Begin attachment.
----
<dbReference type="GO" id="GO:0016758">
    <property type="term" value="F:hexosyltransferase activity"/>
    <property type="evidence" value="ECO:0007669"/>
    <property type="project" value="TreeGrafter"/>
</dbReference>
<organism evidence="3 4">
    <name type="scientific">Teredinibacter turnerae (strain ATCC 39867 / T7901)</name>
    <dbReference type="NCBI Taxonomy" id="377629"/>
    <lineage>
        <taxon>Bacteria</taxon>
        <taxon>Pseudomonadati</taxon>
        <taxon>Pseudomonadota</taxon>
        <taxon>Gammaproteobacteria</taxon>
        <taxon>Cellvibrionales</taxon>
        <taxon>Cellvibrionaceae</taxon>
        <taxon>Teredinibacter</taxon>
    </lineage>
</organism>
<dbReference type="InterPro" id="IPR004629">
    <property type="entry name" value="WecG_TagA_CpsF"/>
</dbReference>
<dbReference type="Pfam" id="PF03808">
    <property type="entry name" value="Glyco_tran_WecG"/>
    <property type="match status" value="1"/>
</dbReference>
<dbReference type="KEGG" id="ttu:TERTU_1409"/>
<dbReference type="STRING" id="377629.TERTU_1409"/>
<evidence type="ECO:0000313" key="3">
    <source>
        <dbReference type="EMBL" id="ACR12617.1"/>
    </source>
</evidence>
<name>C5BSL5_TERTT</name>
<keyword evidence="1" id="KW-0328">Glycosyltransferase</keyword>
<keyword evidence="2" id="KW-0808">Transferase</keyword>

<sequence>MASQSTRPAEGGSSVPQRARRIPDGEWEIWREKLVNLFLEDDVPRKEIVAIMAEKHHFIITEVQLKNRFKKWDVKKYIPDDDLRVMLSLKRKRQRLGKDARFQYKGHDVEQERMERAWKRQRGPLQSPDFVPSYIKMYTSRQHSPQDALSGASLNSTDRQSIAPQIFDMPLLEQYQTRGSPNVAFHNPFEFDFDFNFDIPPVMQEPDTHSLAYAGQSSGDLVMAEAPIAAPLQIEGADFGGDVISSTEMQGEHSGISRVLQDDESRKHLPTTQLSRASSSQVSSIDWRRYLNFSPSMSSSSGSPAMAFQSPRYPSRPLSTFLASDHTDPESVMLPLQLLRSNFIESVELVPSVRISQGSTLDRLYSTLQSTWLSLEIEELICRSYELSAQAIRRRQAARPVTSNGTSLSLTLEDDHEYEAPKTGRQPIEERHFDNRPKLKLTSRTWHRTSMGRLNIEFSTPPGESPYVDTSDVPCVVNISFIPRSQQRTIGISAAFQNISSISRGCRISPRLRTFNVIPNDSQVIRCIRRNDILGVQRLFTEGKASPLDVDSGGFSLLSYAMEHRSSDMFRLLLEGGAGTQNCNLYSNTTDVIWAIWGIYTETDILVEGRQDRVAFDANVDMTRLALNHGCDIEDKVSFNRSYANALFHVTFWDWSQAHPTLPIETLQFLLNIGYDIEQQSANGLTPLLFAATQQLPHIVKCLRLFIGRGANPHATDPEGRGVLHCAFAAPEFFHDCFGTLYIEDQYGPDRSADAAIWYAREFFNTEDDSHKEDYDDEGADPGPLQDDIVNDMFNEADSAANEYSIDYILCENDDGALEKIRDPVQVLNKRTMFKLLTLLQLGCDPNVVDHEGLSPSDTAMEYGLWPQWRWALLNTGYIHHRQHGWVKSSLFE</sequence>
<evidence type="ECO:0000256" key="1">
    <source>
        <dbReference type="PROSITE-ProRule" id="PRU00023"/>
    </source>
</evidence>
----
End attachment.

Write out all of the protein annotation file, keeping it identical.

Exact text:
<dbReference type="GO" id="GO:0016758">
    <property type="term" value="F:hexosyltransferase activity"/>
    <property type="evidence" value="ECO:0007669"/>
    <property type="project" value="TreeGrafter"/>
</dbReference>
<organism evidence="3 4">
    <name type="scientific">Teredinibacter turnerae (strain ATCC 39867 / T7901)</name>
    <dbReference type="NCBI Taxonomy" id="377629"/>
    <lineage>
        <taxon>Bacteria</taxon>
        <taxon>Pseudomonadati</taxon>
        <taxon>Pseudomonadota</taxon>
        <taxon>Gammaproteobacteria</taxon>
        <taxon>Cellvibrionales</taxon>
        <taxon>Cellvibrionaceae</taxon>
        <taxon>Teredinibacter</taxon>
    </lineage>
</organism>
<dbReference type="InterPro" id="IPR004629">
    <property type="entry name" value="WecG_TagA_CpsF"/>
</dbReference>
<dbReference type="Pfam" id="PF03808">
    <property type="entry name" value="Glyco_tran_WecG"/>
    <property type="match status" value="1"/>
</dbReference>
<dbReference type="KEGG" id="ttu:TERTU_1409"/>
<dbReference type="STRING" id="377629.TERTU_1409"/>
<evidence type="ECO:0000313" key="3">
    <source>
        <dbReference type="EMBL" id="ACR12617.1"/>
    </source>
</evidence>
<name>C5BSL5_TERTT</name>
<keyword evidence="1" id="KW-0328">Glycosyltransferase</keyword>
<keyword evidence="2" id="KW-0808">Transferase</keyword>

<sequence>MASQSTRPAEGGSSVPQRARRIPDGEWEIWREKLVNLFLEDDVPRKEIVAIMAEKHHFIITEVQLKNRFKKWDVKKYIPDDDLRVMLSLKRKRQRLGKDARFQYKGHDVEQERMERAWKRQRGPLQSPDFVPSYIKMYTSRQHSPQDALSGASLNSTDRQSIAPQIFDMPLLEQYQTRGSPNVAFHNPFEFDFDFNFDIPPVMQEPDTHSLAYAGQSSGDLVMAEAPIAAPLQIEGADFGGDVISSTEMQGEHSGISRVLQDDESRKHLPTTQLSRASSSQVSSIDWRRYLNFSPSMSSSSGSPAMAFQSPRYPSRPLSTFLASDHTDPESVMLPLQLLRSNFIESVELVPSVRISQGSTLDRLYSTLQSTWLSLEIEELICRSYELSAQAIRRRQAARPVTSNGTSLSLTLEDDHEYEAPKTGRQPIEERHFDNRPKLKLTSRTWHRTSMGRLNIEFSTPPGESPYVDTSDVPCVVNISFIPRSQQRTIGISAAFQNISSISRGCRISPRLRTFNVIPNDSQVIRCIRRNDILGVQRLFTEGKASPLDVDSGGFSLLSYAMEHRSSDMFRLLLEGGAGTQNCNLYSNTTDVIWAIWGIYTETDILVEGRQDRVAFDANVDMTRLALNHGCDIEDKVSFNRSYANALFHVTFWDWSQAHPTLPIETLQFLLNIGYDIEQQSANGLTPLLFAATQQLPHIVKCLRLFIGRGANPHATDPEGRGVLHCAFAAPEFFHDCFGTLYIEDQYGPDRSADAAIWYAREFFNTEDDSHKEDYDDEGADPGPLQDDIVNDMFNEADSAANEYSIDYILCENDDGALEKIRDPVQVLNKRTMFKLLTLLQLGCDPNVVDHEGLSPSDTAMEYGLWPQWRWALLNTGYIHHRQHGWVKSSLFE</sequence>
<evidence type="ECO:0000256" key="1">
    <source>
        <dbReference type="PROSITE-ProRule" id="PRU00023"/>
    </source>
</evidence>